Issues in Bilingualism and Biculturalism describes the nature and extent of code-mixing in Hong Kong in the 1990s. It is mainly based on written data obtained from the local Chinese press collected systematically over a period of two years since late 1992. While previous studies on code-mixing between Cantonese and English in Hong Kong tend to emphasize sociolinguistic motivations, this book presents evidence that much of the code-mixing behaviour, be it in print or in speech, may be traced back to linguistic motivations at work resulting from sustained contact between Cantonese, modern standard Chinese and increasingly, English. This study further argues that, largely as a correlate of biculturalism, code-mixing - which is indicative of linguistic convergence in the mind of the average Hong Kong bilingual - is simply unstoppable, given that the norms prescribed for the written standard varieties of Chinese and English deviate considerably from those of the vernacular Cantonese.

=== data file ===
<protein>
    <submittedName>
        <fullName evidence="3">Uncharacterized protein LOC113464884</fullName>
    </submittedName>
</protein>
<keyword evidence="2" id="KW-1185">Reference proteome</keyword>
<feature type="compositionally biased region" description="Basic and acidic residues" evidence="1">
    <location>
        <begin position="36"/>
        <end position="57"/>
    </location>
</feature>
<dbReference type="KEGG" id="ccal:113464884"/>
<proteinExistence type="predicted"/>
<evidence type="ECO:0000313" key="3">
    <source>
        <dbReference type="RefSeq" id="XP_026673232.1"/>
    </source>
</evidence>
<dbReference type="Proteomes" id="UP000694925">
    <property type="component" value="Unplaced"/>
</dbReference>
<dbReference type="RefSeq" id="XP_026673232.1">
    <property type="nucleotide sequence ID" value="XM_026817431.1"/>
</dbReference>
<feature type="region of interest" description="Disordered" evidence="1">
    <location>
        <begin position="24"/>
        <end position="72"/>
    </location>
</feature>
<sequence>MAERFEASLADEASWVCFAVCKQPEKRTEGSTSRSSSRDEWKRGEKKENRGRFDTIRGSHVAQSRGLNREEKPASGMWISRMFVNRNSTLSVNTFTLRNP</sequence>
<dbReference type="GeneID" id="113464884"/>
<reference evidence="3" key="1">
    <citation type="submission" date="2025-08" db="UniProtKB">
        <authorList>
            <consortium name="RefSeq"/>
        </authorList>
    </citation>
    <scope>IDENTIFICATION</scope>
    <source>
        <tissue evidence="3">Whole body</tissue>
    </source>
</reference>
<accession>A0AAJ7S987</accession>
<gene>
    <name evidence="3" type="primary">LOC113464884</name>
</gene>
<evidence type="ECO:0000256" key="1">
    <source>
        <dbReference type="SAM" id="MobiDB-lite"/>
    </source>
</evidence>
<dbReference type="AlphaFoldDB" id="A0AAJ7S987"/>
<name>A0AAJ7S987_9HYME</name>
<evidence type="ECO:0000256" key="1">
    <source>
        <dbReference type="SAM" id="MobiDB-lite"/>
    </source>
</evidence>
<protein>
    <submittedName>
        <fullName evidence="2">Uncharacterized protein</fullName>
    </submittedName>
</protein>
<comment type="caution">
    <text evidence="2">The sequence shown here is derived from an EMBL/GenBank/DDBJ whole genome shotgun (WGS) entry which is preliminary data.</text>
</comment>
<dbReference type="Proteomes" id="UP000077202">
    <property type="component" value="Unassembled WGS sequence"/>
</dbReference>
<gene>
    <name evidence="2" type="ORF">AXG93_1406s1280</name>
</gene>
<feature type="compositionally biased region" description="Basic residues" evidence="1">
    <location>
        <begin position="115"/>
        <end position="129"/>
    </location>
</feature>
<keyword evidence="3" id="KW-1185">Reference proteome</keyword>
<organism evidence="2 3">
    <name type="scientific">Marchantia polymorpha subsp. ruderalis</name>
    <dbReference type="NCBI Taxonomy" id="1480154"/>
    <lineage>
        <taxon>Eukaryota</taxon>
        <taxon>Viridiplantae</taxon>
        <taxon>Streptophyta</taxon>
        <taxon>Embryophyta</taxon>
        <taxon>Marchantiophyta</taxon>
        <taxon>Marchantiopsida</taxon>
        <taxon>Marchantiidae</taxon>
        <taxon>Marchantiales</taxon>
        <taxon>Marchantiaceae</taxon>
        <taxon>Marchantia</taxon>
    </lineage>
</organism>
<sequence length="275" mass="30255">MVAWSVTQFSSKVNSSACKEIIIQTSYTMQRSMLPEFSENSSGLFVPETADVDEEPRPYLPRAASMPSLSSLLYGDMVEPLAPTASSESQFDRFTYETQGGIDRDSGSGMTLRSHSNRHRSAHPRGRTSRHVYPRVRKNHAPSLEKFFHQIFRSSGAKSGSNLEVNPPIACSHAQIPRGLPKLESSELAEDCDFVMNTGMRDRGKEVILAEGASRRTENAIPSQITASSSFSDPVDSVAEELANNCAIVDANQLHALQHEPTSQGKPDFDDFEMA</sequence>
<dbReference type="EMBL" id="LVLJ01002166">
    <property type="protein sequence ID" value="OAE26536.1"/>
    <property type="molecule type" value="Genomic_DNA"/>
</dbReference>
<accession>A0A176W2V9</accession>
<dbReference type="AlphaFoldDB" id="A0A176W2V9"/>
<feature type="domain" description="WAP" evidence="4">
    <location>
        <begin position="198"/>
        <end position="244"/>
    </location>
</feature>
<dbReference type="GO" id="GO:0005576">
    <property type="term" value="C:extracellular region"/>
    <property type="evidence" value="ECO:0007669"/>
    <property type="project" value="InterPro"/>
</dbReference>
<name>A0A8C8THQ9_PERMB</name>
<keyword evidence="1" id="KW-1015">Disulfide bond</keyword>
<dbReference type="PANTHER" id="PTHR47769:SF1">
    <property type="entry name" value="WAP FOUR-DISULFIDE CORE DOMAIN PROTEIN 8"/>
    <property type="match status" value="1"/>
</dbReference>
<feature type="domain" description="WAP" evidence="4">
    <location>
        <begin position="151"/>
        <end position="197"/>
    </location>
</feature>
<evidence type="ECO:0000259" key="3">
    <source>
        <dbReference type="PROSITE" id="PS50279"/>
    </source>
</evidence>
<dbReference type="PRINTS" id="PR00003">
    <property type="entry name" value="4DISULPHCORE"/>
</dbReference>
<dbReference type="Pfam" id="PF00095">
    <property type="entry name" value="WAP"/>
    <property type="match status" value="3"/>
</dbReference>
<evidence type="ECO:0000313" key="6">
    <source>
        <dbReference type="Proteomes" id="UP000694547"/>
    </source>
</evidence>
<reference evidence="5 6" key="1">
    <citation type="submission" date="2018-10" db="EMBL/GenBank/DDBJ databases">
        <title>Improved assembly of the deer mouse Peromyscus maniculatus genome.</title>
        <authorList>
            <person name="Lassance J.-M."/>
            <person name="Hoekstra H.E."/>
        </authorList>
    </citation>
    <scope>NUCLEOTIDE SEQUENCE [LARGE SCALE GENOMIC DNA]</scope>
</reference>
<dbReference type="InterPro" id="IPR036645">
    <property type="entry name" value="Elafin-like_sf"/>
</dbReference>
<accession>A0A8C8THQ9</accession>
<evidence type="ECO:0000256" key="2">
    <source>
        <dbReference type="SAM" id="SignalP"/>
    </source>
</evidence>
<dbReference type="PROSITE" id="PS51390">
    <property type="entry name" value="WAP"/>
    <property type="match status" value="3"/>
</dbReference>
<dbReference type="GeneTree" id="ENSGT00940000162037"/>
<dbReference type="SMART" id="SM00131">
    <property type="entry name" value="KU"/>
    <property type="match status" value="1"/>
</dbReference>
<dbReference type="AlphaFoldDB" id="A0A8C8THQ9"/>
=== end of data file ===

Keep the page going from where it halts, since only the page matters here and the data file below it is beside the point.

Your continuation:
Issues in Bilingualism and Biculturalism
A Hong Kong Case Study
BERKELEY INSIGHTS IN LINGUISTICS AND SEMIOTICS
Education & Reference /